Poutine's ever-growing popularity is both a blessing and a curse. On the divine side of things, the classic Montreal dish is getting some serious recognition across the nation and around the world. What's bad, though, is poutine slowly being dissociated with Montreal, which isn't okay, because the city is, and forever should be, the poutine capital of the world. One website doesn't seem to think so.
Listing the best late night poutines in Canada, travel website CheapFlights.ca listed 9 different restaurants, with no official ranking system being employed. La Banquise, one of Montreal's most famous poutineries, makes the list, as it should, but it's the only Montreal restaurant featured. Toronto, on the other hand, had three.
The article's write-up on La Banquise wasn't bad or poorly informed. Reference was made to the resto's variety of poutines, and the piece even gave a rundown of La Banquise's unique history, which was interesting to read. But again, I just couldn't get over the fact that the articles gives triple the amount of words to Toronto-based restos. Smoke's Poutinerie is even on the list, which everyone knows is the basic betch of all poutine joints.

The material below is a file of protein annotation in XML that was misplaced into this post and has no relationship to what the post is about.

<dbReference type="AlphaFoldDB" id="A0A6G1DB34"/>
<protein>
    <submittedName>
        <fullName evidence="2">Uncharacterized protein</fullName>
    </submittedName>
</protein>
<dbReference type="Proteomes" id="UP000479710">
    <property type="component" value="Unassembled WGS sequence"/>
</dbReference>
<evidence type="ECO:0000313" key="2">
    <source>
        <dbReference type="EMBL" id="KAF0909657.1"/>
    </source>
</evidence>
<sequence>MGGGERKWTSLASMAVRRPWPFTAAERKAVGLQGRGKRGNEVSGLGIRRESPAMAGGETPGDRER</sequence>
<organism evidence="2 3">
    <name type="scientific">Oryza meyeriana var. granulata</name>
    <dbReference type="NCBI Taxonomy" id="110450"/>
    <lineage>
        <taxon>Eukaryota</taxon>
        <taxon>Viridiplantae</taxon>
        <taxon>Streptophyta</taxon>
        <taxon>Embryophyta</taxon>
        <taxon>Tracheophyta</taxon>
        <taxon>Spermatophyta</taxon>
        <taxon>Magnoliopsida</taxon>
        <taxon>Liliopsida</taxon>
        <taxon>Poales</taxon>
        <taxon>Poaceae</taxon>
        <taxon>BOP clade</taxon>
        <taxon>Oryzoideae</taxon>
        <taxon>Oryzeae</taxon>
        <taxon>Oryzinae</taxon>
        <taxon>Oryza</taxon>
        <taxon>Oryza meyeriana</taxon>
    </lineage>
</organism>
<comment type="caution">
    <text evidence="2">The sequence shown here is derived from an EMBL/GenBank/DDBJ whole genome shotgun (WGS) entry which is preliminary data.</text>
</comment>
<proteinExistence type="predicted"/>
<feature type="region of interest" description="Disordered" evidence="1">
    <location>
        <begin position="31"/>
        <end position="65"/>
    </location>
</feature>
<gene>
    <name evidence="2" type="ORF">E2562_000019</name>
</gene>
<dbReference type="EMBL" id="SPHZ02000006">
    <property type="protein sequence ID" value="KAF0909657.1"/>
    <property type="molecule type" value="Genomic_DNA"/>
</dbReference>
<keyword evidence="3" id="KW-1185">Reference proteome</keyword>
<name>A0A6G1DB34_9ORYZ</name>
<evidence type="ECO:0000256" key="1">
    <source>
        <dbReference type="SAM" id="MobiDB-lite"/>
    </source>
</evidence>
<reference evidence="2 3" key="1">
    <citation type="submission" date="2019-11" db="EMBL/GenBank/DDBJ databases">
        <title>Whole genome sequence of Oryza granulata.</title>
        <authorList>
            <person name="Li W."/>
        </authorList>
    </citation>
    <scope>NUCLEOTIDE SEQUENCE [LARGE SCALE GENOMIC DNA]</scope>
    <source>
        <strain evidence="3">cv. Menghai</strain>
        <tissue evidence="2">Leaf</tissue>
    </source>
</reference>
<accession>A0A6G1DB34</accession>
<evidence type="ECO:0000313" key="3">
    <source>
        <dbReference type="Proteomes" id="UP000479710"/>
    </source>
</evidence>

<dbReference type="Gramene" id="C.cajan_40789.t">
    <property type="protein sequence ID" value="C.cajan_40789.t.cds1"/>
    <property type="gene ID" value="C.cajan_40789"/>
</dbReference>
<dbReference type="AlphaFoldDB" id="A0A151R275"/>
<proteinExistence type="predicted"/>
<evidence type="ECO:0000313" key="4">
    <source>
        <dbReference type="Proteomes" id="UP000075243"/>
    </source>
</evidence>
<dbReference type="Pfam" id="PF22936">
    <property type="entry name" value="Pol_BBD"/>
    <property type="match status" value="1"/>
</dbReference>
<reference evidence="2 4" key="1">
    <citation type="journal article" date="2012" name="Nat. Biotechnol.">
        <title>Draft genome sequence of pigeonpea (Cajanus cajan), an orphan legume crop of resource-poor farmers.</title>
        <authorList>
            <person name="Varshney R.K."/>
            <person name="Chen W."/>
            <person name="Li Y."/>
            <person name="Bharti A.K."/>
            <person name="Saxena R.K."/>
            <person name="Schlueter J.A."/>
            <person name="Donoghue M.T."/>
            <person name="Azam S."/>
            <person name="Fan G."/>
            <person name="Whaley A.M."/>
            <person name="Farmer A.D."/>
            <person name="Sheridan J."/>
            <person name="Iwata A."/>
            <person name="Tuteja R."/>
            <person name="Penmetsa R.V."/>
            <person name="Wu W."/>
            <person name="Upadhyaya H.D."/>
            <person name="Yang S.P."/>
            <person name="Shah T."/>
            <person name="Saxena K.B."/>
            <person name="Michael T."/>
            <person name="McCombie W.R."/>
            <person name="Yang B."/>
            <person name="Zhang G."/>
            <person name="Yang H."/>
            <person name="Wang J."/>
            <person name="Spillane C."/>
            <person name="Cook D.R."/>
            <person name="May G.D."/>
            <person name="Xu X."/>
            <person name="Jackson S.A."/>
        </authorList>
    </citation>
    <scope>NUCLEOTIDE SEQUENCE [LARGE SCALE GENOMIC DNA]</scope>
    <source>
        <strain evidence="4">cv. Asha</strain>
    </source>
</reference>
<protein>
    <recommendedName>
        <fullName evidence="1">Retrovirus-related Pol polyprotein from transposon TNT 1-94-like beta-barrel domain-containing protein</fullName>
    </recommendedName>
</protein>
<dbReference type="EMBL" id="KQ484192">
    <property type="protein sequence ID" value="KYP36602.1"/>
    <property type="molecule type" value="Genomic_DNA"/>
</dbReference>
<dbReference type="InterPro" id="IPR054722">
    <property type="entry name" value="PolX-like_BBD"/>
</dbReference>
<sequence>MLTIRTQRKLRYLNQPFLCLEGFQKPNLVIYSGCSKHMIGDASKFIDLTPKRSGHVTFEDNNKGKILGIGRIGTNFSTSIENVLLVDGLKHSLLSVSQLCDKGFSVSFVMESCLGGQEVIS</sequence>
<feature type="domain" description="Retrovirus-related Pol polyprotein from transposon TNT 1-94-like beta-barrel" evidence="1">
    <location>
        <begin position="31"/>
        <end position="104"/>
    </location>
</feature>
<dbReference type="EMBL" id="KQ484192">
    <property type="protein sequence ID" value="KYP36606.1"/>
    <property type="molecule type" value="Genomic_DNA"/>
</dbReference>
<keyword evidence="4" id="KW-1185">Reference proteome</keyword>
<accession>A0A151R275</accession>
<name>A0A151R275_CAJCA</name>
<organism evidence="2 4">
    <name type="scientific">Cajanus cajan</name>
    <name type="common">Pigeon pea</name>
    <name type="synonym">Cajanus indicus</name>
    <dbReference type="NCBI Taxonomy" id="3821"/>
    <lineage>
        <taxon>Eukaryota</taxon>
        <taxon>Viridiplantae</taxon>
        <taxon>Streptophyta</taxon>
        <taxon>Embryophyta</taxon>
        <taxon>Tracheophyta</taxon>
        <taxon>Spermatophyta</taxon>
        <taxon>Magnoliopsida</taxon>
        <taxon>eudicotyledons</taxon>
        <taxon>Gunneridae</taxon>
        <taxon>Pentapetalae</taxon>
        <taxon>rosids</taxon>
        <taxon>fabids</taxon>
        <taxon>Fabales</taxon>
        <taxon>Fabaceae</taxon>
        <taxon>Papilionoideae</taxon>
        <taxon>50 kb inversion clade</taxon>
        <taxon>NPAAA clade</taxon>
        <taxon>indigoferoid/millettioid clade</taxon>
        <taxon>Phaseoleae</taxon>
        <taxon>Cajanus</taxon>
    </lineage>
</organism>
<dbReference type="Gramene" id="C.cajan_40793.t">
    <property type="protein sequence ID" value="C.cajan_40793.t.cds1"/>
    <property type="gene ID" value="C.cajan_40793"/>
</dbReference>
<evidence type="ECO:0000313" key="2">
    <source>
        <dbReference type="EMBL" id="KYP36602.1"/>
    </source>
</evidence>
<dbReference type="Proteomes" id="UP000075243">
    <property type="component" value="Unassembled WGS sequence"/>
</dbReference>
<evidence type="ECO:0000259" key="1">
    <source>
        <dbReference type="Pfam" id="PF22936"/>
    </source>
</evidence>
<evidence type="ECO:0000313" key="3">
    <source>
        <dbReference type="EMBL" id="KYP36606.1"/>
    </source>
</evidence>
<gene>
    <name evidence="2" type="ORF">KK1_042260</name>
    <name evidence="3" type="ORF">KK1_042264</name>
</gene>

Anyone with any basic knowledge of Montreal's poutine scene, or just did a google search, would instantly be able to talk at length about the city's great poutine spots. Instead, the many restos that make Montreal the world's poutine capital were ignored entirely. La Banquise did deserve to be on this list of best late night poutines, no question there, but we can't stand for a city-wide snub when Toronto got so much love.
T-dot does not even understand poutine, they've transformed it into a hot mess of a dish where random additions are tacked on top of fries, cheese, and gravy to make "fancy" poutines, which is not what poutine is about. Everything is is sub-par and even Torontonians know it. It makes sense this article would list La Banquise, given the resto's notorious amount of poutine-variations, but at least La Banquise does it well.
Check out the full listing of restos below, and read the full article here. Just try not to get as worked up as I did.
In what can only be described as the ultimate fine dining experience, Tampa Bay Lightning player and Montrealer Mathieu Joseph brought the Stanley Cup to Montréal-Nord this weekend and ate a giant poutine out of it.
Hockey's holy chalice has had many things in it from beer to a baptized baby but never poutine — at least as far as we can tell!
Now that’s fine dining. 🏆🤌
The Skytrax World Airport Awards are globally recognized, and Montreal's airport authority called them a "benchmark of quality" within the airport industry. This survey was conducted from August 2020 until July 2021, and Skytrax pays for all operating costs.
The people behind Flamos Peri Peri Chicken are betting that a new twist on a classic recipe will help them break into Montreal's crowded chicken market.